It Is The Law:

Under California Health and Safety Codes, children are required to receive certain immunizations to attend public and private schools, secondary schools, childcare centers, family day care homes, pre-schools, nursery schools, and developmental centers. Thank you for visiting with us. We hope you found this article helpful and encouraging in your quest to keep you and your family healthy.

IN THE MEANTIME:

We’d like to ask a moment of your time to ponder a few thoughts with us, as we enter into what many of us consider to be a “holy season” (i.e., Catholics have entered into the “Lenten” season that also observes Palm Sunday, Good Friday, Jesus Christ’s crucifixion, Easter Sunday and Christ’s arisal from the grave—also observed by orthodox Christians. Jewish people observe Shabbat—the lighting of candles—leading onto Passover April 11th – 18th. Religious Muslims commemorate from March 22nd – July 9th the Prophet Muhammad’s journey from Mecca to Jerusalem and his ascent into heaven, according to Islamic belief. We also acknowledge other religions celebrating their own beliefs during this season). Nevertheless, we’d like to share some universal words on LOVE from Bishop Robert Barron’s March 11th Gospel regarding LOVE, that was sent to me by Sister Mary Caritas (from her Convent in Cincinnati, Ohio, USA), taken from Jesus’ Sermon on the Mount, which speaks of loving our enemies. Bishop Barron states: “… To test this teaching, I want you to hold an enemy in your mind …. We love our enemies, first, because this is the best way to test the quality of our love. LOVE … is not primarily an emotion, but an act of the will. It is willing the good of the other. As such, the best test of real love is enemy love, since we know this is someone who is highly unlikely to love us in return.”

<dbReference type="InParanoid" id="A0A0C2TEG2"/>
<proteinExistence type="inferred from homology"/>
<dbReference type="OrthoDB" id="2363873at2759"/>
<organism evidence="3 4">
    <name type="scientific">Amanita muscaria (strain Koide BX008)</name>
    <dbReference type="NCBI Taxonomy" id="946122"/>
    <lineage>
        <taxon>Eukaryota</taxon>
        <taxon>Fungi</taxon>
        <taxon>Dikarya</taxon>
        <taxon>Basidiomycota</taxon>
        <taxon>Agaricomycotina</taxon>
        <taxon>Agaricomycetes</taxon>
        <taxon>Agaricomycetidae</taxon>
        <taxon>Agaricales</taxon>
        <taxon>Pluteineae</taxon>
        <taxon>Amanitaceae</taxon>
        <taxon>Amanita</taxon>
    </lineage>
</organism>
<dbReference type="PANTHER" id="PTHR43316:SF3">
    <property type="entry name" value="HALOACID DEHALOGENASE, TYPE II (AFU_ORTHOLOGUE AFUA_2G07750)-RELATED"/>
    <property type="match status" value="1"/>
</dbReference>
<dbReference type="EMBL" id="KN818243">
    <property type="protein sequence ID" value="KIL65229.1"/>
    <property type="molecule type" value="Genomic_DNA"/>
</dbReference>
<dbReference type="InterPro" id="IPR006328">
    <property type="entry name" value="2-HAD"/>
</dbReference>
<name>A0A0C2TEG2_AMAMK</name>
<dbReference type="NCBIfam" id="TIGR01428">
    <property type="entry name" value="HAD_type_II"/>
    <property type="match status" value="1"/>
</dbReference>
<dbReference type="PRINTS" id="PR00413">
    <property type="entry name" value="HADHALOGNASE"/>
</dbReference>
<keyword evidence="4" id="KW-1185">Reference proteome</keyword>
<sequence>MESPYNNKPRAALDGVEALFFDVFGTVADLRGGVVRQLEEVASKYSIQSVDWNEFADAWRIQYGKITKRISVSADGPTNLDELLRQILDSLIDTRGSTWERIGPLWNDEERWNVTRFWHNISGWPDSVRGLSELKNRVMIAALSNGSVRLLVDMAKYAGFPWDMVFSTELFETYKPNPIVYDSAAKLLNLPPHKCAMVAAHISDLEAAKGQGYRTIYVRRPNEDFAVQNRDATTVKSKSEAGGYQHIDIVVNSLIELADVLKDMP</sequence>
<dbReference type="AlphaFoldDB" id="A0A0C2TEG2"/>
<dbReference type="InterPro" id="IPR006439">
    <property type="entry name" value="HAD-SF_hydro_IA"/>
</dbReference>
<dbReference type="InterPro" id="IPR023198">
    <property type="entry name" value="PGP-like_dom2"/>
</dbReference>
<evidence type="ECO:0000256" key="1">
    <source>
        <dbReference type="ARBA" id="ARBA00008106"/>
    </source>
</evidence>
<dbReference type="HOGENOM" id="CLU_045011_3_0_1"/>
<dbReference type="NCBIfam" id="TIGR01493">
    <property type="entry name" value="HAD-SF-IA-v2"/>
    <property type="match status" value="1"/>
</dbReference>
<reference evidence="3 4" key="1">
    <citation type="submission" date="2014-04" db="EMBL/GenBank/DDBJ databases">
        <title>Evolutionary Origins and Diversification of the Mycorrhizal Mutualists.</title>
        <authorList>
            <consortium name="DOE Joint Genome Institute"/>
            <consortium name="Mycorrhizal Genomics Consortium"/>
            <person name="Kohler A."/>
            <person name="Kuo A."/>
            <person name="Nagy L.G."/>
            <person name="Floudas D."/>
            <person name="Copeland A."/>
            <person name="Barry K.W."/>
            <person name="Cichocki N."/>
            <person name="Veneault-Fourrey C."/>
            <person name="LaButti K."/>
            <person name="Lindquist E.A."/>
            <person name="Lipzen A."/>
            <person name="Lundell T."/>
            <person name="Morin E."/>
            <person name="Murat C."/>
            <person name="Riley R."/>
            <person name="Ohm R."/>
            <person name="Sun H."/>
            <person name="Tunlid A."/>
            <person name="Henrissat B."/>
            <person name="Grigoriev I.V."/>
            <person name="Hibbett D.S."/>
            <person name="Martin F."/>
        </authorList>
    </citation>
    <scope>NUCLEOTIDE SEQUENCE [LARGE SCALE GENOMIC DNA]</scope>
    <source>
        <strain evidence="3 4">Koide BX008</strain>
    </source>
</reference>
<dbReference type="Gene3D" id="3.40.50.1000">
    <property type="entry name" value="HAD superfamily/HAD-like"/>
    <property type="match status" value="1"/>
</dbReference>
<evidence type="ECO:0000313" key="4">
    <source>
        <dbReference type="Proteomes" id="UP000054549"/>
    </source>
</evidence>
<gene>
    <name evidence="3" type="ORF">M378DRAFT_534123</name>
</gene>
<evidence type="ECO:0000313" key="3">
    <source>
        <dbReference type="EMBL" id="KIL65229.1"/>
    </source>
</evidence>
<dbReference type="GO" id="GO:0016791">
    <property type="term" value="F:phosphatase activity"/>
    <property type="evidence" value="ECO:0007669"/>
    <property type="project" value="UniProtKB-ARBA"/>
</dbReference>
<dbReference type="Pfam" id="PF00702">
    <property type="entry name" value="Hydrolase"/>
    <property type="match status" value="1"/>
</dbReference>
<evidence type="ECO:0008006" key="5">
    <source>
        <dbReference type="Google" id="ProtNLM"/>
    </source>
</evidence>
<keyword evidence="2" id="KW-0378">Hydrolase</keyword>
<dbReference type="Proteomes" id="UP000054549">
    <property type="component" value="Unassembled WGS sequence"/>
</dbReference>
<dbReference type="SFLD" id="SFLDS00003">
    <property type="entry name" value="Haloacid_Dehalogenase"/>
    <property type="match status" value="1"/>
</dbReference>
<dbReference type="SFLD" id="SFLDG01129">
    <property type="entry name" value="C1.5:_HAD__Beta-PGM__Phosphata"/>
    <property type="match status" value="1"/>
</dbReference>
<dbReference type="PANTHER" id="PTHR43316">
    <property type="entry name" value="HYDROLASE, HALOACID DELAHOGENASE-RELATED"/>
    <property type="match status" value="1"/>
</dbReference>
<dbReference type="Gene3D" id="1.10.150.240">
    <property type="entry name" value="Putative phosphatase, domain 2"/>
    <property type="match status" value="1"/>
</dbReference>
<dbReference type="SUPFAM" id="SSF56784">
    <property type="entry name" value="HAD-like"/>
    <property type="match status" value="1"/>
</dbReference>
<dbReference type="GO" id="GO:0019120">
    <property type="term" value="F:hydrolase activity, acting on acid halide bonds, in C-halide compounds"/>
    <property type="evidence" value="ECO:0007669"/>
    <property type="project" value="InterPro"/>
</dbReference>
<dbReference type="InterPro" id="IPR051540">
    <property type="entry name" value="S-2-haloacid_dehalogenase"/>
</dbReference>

Next week we’ll go to: PART 2 on “Obesity … and Maintaining a Healthy Weight Management that is Compatible with Your Body Type” wherein we’ll discuss “Correcting Insulin Imbalance, Dieting, the Truth and Fallacies about Obesity, and Nutritional Supplements to Assist You in Enjoying a Healthier Life.”


Dr. Pam Reyes is Chairwoman of Caribbean Educational Media, a California 501(c)(3) nonprofit corporation, dispersing information on health, educational & legal issues, and exploring the information & communication highway of the present and future, via the media of the Internet, print journalism, nonprofit public radio & television, and nonprofit public participation.